SATAN MADE ME DO IT is a monthly metal show on Rádio Quântica (www.radioquantica.com) conjured in the fiery chasms of hell for a single purpose: to inflict as much pain and pleasure as sonically possible.
If not us, then who? SATAN MADE ME DO IT are back to its despicable duo format after one of us moved from sunny Lisbon to leathery London. And you can tell by this show: we’re thirsty for gallons of blood and hungry for ingesting chunks of hot metal as easy as eating celery sticks.
There’s dark ambient and synth, noisy dementia and depression, tons of metal punk, south american vibes, punk hardcore anger, saucy band names, crazy use of the mixing table’s flanger, reverb and phaser effects, and plain old school metal on top. And guess what: it all makes sense. One of those metal shows you can actually dance to.
No one does it quite like SATAN MADE ME DO IT and you better believe it!
Stress just doesn’t get to us. This show happened mere days before our dj set at Santa Maria Summer Fest, in Beja, but we came prepared to deliver to goods on both fronts. On this episode, hour UNO kicked so much ass that it interfered with the very cables on the studio in Radio Quântica. Great new Mefisto track, Power Trip, Arkona, Cruel Force, just *UGH!*
It got so maddening there for a second that the damn equipment started frying our selection by the end of hour two… Sorry about that!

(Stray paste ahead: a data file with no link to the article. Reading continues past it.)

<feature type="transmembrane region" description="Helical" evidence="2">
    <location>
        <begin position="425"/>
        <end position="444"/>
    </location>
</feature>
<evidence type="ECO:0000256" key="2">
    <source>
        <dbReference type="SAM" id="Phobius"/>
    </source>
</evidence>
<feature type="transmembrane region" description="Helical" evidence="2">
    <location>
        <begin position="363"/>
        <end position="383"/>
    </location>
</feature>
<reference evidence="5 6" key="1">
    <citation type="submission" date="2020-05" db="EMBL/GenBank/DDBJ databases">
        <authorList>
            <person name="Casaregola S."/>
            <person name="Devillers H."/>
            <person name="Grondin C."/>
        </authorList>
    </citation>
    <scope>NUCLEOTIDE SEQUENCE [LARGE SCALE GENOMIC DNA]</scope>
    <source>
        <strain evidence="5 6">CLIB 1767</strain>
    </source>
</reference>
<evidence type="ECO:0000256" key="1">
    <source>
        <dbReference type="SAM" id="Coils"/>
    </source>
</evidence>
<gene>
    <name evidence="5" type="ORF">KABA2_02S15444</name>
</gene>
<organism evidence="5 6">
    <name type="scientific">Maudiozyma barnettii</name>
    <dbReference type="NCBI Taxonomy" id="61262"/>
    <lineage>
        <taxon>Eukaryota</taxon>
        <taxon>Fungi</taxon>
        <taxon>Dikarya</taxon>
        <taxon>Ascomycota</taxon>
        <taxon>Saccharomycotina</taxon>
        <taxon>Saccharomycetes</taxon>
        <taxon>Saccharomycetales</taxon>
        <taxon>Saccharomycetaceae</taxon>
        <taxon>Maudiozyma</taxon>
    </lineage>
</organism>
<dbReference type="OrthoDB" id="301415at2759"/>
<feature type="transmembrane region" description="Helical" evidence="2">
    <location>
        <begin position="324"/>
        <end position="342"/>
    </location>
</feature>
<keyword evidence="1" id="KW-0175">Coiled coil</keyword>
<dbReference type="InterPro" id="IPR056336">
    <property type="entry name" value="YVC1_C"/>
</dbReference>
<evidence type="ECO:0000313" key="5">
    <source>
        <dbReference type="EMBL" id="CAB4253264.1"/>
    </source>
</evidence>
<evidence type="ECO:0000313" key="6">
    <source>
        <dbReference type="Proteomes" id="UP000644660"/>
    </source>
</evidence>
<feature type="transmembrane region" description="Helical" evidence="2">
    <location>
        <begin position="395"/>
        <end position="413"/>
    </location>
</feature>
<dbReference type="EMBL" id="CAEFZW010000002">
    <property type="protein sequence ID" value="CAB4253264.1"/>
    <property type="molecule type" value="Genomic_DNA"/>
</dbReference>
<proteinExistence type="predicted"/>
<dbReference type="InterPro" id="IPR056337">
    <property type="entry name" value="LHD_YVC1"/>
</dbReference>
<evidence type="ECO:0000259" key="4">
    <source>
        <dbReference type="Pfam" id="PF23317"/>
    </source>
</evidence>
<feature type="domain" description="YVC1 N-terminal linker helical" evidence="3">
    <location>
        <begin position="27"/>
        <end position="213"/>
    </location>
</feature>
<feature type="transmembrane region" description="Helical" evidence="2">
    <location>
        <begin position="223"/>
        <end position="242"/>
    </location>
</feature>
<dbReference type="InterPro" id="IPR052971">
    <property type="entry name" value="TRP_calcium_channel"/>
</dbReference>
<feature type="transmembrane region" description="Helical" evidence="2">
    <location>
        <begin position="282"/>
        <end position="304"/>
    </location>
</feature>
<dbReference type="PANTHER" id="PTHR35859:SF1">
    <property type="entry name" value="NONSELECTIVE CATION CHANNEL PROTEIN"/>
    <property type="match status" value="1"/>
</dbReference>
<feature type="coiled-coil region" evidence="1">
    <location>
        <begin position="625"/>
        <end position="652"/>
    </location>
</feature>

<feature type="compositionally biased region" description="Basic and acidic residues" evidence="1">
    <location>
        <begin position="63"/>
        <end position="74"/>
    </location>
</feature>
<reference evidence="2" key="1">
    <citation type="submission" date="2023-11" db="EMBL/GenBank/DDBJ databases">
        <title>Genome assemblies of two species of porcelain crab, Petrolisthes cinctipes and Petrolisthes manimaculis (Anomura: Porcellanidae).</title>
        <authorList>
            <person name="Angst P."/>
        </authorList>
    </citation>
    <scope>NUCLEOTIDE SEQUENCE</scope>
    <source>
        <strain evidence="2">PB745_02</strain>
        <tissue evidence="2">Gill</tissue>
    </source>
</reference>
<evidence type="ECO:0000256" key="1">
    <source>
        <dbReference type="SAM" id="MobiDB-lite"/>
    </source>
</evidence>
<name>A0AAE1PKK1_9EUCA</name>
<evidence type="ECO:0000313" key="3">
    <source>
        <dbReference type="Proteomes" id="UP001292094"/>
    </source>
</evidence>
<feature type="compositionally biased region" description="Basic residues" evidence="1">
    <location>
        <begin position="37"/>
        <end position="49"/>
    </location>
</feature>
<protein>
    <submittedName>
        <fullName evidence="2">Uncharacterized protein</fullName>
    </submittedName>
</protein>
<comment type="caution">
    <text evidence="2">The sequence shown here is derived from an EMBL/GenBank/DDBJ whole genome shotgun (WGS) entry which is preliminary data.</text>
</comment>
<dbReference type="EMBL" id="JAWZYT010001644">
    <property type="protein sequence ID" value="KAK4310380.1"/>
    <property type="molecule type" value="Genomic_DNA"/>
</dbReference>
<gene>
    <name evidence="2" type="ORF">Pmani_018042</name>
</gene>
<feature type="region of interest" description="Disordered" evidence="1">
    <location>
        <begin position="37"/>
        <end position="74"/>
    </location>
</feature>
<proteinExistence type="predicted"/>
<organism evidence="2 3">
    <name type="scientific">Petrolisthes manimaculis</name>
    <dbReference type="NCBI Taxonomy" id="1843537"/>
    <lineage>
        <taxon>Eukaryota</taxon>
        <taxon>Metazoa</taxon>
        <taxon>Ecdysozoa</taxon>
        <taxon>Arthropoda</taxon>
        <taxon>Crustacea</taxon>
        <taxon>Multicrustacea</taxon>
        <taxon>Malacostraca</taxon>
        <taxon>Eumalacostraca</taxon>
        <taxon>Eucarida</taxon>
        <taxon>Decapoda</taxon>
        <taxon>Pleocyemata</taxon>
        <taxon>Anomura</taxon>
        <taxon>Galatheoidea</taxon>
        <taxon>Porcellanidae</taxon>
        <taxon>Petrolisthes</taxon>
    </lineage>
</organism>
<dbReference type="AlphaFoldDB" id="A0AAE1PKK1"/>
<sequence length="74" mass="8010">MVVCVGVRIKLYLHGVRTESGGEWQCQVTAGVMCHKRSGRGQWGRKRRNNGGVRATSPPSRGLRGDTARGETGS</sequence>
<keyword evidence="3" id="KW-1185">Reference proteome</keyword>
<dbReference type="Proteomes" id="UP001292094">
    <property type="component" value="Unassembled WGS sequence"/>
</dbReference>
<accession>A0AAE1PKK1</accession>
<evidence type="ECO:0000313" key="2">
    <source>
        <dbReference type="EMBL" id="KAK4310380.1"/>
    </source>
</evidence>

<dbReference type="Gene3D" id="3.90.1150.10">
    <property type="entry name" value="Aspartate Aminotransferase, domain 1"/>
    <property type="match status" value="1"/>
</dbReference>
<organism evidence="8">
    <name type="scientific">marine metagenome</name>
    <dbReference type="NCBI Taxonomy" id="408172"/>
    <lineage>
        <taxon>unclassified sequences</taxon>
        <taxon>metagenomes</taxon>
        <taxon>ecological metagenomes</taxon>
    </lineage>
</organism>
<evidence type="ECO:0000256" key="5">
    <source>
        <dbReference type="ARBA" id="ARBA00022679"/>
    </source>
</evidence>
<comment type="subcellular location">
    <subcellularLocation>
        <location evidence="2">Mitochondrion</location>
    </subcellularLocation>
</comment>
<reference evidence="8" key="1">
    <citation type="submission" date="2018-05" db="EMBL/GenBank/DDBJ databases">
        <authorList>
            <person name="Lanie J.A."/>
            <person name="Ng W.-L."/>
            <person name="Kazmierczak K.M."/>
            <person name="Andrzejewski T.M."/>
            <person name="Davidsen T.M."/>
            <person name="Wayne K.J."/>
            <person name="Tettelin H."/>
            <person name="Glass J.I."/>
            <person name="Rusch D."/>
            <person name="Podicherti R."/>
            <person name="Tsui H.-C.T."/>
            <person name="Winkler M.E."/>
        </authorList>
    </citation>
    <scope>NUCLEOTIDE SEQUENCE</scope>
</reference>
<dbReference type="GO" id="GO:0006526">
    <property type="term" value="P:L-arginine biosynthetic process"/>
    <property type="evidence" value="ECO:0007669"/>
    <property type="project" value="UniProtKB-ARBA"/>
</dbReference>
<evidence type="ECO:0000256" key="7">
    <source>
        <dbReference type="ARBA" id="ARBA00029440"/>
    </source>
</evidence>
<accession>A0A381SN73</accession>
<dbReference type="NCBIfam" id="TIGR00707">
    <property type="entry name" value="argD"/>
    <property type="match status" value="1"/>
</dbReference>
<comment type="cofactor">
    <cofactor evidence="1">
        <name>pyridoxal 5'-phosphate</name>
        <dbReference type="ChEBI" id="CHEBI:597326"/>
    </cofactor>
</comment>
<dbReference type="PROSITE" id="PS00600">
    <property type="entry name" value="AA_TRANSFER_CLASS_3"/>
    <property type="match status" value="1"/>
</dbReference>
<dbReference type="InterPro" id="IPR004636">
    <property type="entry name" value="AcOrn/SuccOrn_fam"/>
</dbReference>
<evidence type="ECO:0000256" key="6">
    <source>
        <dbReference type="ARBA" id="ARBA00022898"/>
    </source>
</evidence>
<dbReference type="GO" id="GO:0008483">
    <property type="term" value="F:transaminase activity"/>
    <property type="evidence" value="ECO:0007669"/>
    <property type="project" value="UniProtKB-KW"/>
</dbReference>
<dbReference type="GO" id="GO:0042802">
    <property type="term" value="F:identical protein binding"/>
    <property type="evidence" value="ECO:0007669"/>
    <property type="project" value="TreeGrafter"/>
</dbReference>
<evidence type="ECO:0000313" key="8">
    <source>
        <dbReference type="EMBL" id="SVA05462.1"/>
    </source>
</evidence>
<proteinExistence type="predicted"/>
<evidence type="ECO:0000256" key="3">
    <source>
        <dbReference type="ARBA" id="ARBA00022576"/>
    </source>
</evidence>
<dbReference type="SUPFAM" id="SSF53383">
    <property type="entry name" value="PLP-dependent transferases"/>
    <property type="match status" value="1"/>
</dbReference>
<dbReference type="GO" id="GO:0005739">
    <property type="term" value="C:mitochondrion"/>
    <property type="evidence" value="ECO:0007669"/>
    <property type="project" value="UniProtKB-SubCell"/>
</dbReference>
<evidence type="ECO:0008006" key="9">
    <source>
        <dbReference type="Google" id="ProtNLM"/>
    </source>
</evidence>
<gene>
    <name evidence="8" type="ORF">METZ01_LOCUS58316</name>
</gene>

Metal will be the end of us and till the end we’ll proclaim: ‘tis but a scratch!
We got inspiration for this episode after reading a great Greg Anderson (from Southern Lord) interview about his hardcore roots in Seattle. Initially we thought about repeating a hardcore drenched episode, just like we did on “Episode 25 – Nothing Ever Changes”, but as Greg’s interview was about how different the Seattle scene was compared to the rest of the West Coast, soon our thoughts drifted to the roots of crossover thrash, particularly the LA of the early 80s. Back then, the punks and skaters didn’t see eye to eye with metalheads, but bands like Suicidal Tendencies, Cryptic Slaughter, Excel or DRI helped change that. Soon, you started seeing punks and skaters turning up at Slayer and Metallica shows, while metal bands started to play faster and harder. So basically this episode is part early crossover thrash and part modern crossover outfits, mostly released (or re-released!) by Southern.